The law in each province and territory sets a standard work week, which establishes the point at which employees are to be paid at an overtime rate. The laws vary in their definition of the standard work week, and the overtime rate. Prior to establishing an overtime policy, review the employment standards requirements for your province.
Issues to be addressed by your overtime policy include:
- Who is eligible? In most jurisdictions, employers are not required by law to pay managers for overtime. It is important to note that simply calling an employee a manager does not make them a manager in the eyes of the law. Check the employment standards for your jurisdiction to find out how a manager is defined.
- What conditions apply? Can employees work extra hours if they feel it is necessary or is prior approval by the executive director required?
- How will employees be compensated? Once an employee works overtime as defined in the employment standards for your jurisdiction, how the employee is compensated is legislated by the employment standards. It is usually either time off in lieu or payment; both of these at the rate specified in the legislation and it is usually the employee’s choice. In organizations with a work week that is shorter than the standard work week as defined by employment standards employees may work more hours than your organization’s workweek, but compensating these overtime hours may not be covered by employment standards. Your policy on overtime should cover this grey area if it exists. Will employees be compensated at a rate of one hour for each hour worked, or time and one half for each hour worked? Will employees be given the choice of how they want to be compensated – of time off in lieu or payment?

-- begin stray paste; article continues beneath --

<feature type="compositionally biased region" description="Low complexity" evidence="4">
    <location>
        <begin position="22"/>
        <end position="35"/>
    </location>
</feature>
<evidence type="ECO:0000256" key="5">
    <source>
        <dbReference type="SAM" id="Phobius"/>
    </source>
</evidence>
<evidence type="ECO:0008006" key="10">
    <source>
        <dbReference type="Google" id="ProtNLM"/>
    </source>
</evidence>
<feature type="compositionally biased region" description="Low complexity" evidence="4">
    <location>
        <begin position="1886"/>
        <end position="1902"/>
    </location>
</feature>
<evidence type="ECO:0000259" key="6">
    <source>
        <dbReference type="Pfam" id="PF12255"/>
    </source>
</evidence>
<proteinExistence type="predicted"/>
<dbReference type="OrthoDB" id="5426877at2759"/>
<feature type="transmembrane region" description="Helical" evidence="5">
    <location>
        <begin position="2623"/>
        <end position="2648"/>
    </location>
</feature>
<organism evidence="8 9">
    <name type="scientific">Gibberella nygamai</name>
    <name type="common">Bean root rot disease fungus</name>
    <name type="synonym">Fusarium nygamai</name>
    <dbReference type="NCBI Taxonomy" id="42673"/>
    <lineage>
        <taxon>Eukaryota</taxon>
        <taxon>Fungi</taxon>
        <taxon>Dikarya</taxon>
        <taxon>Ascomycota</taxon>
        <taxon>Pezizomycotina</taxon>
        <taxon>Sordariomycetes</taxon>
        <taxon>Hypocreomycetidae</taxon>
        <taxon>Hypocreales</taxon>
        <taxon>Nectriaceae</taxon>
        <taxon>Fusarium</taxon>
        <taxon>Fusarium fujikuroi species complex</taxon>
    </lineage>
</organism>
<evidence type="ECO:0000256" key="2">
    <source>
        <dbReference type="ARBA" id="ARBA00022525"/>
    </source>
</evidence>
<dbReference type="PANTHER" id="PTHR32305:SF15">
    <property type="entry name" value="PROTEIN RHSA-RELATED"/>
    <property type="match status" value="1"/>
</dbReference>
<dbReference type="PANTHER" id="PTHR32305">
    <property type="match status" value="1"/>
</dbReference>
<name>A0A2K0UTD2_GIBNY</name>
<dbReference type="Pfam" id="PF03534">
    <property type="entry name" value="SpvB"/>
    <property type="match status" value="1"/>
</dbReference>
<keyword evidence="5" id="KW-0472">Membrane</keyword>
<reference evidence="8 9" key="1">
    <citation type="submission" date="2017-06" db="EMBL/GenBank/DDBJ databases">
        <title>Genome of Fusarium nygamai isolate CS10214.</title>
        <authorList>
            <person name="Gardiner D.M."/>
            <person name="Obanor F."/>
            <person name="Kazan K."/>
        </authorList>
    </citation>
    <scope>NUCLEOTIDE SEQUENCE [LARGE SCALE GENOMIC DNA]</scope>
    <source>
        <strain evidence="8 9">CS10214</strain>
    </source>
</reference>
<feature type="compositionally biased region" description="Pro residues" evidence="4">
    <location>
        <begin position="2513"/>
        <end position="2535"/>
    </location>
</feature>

Your organization’s overtime policy must comply with legislation; provide your organization with the flexibility to get work done in special circumstances; and, fit within your budgetary constraints.
Overtime – Canadian Interuniversity Sport (PDF – 38KB)